Thursday 26 April 2018

With many deaths and nearly a quarter of a million homeless rising flood waters continue to wreak havoc in many parts of Kenya after drought


The Kenya Red Cross Society said Wednesday that it is providing emergency relief to more than 210,000 people impacted by rising flood waters that continue to wreak havoc in many parts of Kenya. Abbas Gullet, Kenya Red Cross Society Secretary General, said the torrential rains that started last month have destroyed homes and farms and washed away roads and other infrastructure.
"More than 210,000 people have been forced to flee their homes," Gullet said in a statement released in Nairobi.
"With heavy rainfall persisting, the flood waters will continue to pose a risk for thousands of people across the country.
Our staff and volunteers are working around the clock to ensure families in high-risk areas of the country are being evacuated to higher ground," he added.
The heavy downpours have paralyzed transport in several parts of the country with vehicles even being submerged with motorists have either been stranded for several hours or had to cut short their journey as routes are rendered impassable.
Some roads have been cut off making the transport situation in the country a nightmare.
This even as the weatherman indicates that the current weather pattern may persist.
The Red Cross said it is conducting search and rescue efforts, evacuating families in high-risk areas, providing basic health services and emergency shelter while delivering essential supplies like household items and water and sanitation in evacuation centres.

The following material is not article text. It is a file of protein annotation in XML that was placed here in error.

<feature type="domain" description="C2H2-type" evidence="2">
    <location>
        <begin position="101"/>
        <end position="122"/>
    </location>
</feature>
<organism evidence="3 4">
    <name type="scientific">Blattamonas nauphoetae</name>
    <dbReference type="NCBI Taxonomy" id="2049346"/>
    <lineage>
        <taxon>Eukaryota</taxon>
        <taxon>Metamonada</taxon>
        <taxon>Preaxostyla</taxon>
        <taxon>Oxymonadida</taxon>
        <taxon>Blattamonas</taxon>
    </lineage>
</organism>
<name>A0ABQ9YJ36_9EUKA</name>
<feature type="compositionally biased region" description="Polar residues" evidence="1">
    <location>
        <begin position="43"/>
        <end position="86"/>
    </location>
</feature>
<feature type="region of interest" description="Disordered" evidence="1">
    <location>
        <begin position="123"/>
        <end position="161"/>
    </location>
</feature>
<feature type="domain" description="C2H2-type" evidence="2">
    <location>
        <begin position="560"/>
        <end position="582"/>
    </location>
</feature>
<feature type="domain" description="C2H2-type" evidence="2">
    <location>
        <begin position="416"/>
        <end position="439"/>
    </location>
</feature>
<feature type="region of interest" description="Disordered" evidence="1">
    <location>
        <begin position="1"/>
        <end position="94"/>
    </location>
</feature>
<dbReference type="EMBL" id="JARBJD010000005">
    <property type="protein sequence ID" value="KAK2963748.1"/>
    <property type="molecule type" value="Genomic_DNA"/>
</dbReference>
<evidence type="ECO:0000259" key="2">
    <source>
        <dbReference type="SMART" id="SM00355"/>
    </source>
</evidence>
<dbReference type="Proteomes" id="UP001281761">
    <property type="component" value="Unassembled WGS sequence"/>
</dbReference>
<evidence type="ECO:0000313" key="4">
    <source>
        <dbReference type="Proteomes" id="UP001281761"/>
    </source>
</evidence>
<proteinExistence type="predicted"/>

"The floods have been unforgiving.
Many people have already lost their lives, homes and livelihoods.
The situation remains dire -- Red Cross is doing what it can but there is much more to be done," Gullet said.
The Red Cross said it has supported a total of 5,000 families with emergency shelter and household items as response efforts continue across the most affected areas of the country.

For the first time in history, Kenya experienced one of the world's worst heat waves in January when temperatures hit more than 40 degrees Celsius (above 104 deg F) during the day in northwestern and northeastern parts of the country for the whole month of January Full story here.

Last May livestock farmers in Samburu County lost an estimated 18,000 heads of livestock swept away by flash floods following a heavy downpour in the county.
Livelihoods are now under threat in an area that has suffered the brunt of drought that has left hundreds of livestock deaths due to starvation.